If “an ounce of prevention is worth a pound of cure,” then the importance of wearing Personal Protective Equipment (PPE) during this post-pandemic time is beyond critical. Within this category of equipment, respirators are high on the list. However, given that it is quite an advanced piece of equipment (compared to some of its counterparts), users can often have questions in terms of how to best use them.
This brings us to the objective of this blog: to provide you key best practices and the answers to the to the CDC’s top 10 FAQs on respirator use.
What Are Respirators and Why Are They Important?
Let’s take a step back and start from the definition of what a respirator is. Basically, a respirator is a device worn over the face or head which covers the nose and mouth areas. By design, they are also used to reduce the wearer’s risk of inhaling hazardous airborne particles (including infectious agents), gases or vapors. Respirators, including those intended for use in healthcare settings, are certified by the Centers for Disease Control and Prevention (CDC) and the National Institute for Occupational Safety and Health (NIOSH).
As there are many varieties or categories of respirators, NIOSH has created key filter classes which include:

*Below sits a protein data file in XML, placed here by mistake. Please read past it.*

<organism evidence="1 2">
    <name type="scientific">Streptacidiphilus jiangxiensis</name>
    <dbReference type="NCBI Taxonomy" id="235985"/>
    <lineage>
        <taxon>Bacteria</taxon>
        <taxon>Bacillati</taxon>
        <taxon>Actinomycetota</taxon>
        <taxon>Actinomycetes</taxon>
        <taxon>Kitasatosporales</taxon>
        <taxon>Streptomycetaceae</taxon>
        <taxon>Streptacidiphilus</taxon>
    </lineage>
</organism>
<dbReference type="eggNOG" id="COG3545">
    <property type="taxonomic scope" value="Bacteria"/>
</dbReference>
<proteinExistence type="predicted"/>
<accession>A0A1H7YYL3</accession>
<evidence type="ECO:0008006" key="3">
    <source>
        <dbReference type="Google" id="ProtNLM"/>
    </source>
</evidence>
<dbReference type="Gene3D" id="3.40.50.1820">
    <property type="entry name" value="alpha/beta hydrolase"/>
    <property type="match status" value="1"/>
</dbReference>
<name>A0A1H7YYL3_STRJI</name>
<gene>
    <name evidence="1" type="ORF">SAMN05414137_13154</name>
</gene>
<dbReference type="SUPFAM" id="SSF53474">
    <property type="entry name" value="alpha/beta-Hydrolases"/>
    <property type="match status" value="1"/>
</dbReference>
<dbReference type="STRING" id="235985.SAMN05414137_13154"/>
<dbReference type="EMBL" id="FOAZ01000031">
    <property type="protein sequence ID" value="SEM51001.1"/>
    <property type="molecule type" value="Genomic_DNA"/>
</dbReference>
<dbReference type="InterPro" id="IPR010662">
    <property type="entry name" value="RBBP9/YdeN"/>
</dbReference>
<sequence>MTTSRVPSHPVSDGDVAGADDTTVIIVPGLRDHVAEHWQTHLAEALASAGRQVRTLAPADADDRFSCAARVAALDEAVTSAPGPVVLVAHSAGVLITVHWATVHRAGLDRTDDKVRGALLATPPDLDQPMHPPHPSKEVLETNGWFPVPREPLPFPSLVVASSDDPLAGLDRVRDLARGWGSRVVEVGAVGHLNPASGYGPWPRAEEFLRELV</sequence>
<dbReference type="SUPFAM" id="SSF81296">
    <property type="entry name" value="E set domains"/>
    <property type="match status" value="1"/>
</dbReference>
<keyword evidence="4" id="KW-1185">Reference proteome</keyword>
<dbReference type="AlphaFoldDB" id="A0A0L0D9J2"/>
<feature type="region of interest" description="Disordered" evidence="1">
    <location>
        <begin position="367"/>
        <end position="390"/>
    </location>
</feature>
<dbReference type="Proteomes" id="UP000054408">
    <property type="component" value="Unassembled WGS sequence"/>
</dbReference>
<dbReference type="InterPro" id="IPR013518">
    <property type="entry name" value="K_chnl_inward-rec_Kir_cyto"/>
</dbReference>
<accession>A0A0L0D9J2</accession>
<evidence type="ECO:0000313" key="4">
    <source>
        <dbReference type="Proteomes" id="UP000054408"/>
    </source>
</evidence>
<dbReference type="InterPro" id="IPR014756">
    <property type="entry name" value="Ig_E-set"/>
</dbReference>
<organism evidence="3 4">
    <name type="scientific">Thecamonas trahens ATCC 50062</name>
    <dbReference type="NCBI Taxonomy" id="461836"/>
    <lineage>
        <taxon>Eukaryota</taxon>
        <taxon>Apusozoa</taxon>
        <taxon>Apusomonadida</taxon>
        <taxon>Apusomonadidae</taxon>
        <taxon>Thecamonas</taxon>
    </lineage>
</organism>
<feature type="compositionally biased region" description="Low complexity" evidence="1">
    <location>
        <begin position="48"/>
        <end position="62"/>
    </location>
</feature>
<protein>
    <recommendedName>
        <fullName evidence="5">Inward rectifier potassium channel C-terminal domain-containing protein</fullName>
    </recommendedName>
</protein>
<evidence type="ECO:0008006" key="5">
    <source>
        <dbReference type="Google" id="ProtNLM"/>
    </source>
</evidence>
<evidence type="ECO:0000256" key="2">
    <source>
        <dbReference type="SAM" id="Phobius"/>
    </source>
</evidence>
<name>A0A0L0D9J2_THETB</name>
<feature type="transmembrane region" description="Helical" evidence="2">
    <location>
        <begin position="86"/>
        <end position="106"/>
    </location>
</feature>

|Filter Class||Percentage of Particles They Filter||Resistance to Oil|
|N95, N99, N100||95%, 99% and 99.97% (respectively)||Not resistant|
|R95, R99, R100||95%, 99% and 99.97% (respectively)||Somewhat resistant|
|P95, P99, P100||95%, 99% and 99.97% (respectively)||Strongly resistant|
|High Efficiency Particulate Air||99.97% (respectively)|
Bottom line, respirators are not one-size-fits-all solutions they need and require users to have a reasonable understanding of the type they should use and how best to use them.
CDC’s Recommendations on How Organizations Should Enforce the Use of Respirators
According to the CDC, the use of respirators is one of the most effective ways to slow the spread of the COVID-19 virus. As far as practices and usage are concerned, they recommend that organizations should not only incorporate the needs of their own employees, but also factor in local rules and regulations. As such, most organizations have launched their own return to work plans, which generally provide recommendations relating to the use of PPE.
The CDC’s Top 10 FAQs on Respirator Use Brought to You
Now that we’ve covered that respirators are complex devices to use and that there can sometimes be confusion about how best to use them, we should also keep in mind that there are significant risks associated with the improper use of them. This only reinforces that we should turn to experts in the field, such as the CDC, for guidance.
The great news is that we’ve done the work for you! Download our guide, COVID-19 and Respirators: 10 FAQs Answered, and get ready to learn:
- What are the differences between N95 respirators and regular facemasks (e.g. tightness of fit, ability to filter particles vs. act as a barrier against them)?
- How you can identify the NIOSH approval number and approval label to ensure that it is NIOSH approved?
- What alternatives do you have to wearing surgical N95 masks if required (e.g. wearing a standard N95 with an exhalation valve)?
To view all 10 answers, click here!